...the social trends American conservatives most dislike, the rise of expressive individualism and the decline of religion, marriage and the family, are driven by socioeconomic forces the right’s free-market doctrines actively encourage. “America’s moral traditionalists are wedded to an economic system that is radically anti-traditional,” he writes, and “Republicans can neither wage war on capitalism nor make peace with its social implications.”’s not that capitalist dynamism inevitably dissolves conservative habits. It’s more that the wealth this dynamism piles up, the liberty it enables and the technological distractions it invents, let people live more individualistically — at first happily, with time perhaps less so — in ways that eventually undermine conservatism and dynamism together. At which point the peril isn’t markets red in tooth and claw, but a capitalist endgame that resembles Aldous Huxley’s “Brave New World,” with a rich and technologically proficient world turning sterile and dystopian.
...let’s not let liberals off the hook. If capitalist churn isn’t what it used to be, if taming its excesses in the style of France or Sweden isn’t enough to restore family and community, if the combination of welfare-state liberalism and personal emancipation trends toward a Huxleyan dystopia, do liberals have any resources besides complaints about capitalism that might help pull us off that course?...Because if conservatism’s responses are incoherent and insufficient, I fear that liberalism has no response at all.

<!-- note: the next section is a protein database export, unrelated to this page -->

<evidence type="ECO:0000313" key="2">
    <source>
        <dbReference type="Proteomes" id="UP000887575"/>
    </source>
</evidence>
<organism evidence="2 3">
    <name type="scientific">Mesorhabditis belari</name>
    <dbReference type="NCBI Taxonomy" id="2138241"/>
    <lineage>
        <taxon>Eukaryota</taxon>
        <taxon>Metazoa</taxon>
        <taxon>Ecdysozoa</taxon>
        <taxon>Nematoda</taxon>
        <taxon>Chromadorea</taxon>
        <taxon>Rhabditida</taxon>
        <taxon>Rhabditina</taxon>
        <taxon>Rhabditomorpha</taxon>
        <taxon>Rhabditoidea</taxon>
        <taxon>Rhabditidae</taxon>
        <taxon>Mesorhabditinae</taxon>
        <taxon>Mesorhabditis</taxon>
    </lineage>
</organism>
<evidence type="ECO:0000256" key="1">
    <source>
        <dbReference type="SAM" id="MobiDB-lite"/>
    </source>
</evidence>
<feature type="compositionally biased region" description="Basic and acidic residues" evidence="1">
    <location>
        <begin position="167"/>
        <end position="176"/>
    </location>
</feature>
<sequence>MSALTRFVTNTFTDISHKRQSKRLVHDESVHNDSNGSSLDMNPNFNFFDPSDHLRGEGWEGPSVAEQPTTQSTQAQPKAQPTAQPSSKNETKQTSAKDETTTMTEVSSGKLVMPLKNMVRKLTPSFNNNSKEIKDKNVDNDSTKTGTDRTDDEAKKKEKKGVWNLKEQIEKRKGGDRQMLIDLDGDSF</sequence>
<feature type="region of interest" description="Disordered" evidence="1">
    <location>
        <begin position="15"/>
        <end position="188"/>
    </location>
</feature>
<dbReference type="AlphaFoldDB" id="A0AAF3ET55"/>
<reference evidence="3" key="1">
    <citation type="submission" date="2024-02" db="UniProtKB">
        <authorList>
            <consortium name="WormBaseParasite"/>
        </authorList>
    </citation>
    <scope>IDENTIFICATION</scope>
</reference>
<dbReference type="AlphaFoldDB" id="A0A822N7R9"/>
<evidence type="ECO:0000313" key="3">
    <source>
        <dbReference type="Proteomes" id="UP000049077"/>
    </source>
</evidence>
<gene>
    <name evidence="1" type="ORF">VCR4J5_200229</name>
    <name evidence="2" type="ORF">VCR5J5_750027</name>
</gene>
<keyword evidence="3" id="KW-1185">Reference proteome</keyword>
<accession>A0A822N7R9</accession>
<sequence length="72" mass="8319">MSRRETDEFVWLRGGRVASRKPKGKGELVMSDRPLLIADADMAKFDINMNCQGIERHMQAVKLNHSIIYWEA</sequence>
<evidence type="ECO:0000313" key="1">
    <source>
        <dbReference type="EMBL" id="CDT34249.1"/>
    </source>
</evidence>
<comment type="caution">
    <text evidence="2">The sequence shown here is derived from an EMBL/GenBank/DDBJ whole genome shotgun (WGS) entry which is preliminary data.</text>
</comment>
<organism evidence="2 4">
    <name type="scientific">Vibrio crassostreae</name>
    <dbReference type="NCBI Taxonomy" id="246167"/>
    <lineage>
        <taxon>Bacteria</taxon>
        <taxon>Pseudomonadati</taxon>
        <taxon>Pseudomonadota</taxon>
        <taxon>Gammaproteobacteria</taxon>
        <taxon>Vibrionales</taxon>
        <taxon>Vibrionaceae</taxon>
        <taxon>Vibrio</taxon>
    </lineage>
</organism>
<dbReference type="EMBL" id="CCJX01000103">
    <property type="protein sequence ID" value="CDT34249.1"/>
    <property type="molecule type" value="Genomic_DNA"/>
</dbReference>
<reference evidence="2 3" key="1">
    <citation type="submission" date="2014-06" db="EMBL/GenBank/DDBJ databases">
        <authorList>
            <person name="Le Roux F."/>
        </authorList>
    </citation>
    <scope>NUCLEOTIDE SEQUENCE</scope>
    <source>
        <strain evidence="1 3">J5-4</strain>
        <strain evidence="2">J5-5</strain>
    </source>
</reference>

1. Deric,

    I don't often comment (I suppose that is the definition of a lurker), but I read almost every one of your posts. You are remarkable in your ability to piece together, or collate, thought provoking chunks of commentary and literature. Not a problem for me if you decrease your posting frequency, but keep the occasional nugget coming. This post, for example is getting shared directly with my adult daughter, who went back to school in her thirties and just finished a poli-sci/philosopy degree and is working with a political party in my country.

  2. Deric,

    This is great article and addresses the society at large. It does appear that we are in empire on decline. I want to point out a practical application of democracy at work. You can't beat city hall, you have to buy it. My first 12 years in state govt. I worked for the Texas Alcoholic Beverage Commission. It was a real lesson in Texas Politics and the interaction of an industry with the governing body. You can see good examples of this with how ERCOT is being handled post freeze.

    Recently I have read a book that has been on the best sellers list. It has detailed how the country has changed in the last 45 years. Detail for detail, documented footnoted, largely without political bias, (although I am not sure of their true agenda). It is a good lesson in how government really works.

    Evil Geniuses; The Unmaking of America. by Kurt Anderson

    ISBN 9781984801340

    If one reads it they are more likely to vote democratic. However, while what happened did so under the coderivative religious cloak. But Republicans, Democratic, and Libertarian all had their role in causing the change of the past 50 years.


    1. Thank you for the book recommendation. I had a look...fascinating and scary.

  3. Michael, thanks for your kind comments! The frequency of my posts, as well as of the good nuggets you mention, has decreased recently because I have taken on the presidency of the Austin Prime Timers, a senior gay men's social organization. I hope to redirect more of my attention back to MindBlog as soon as I get that under control.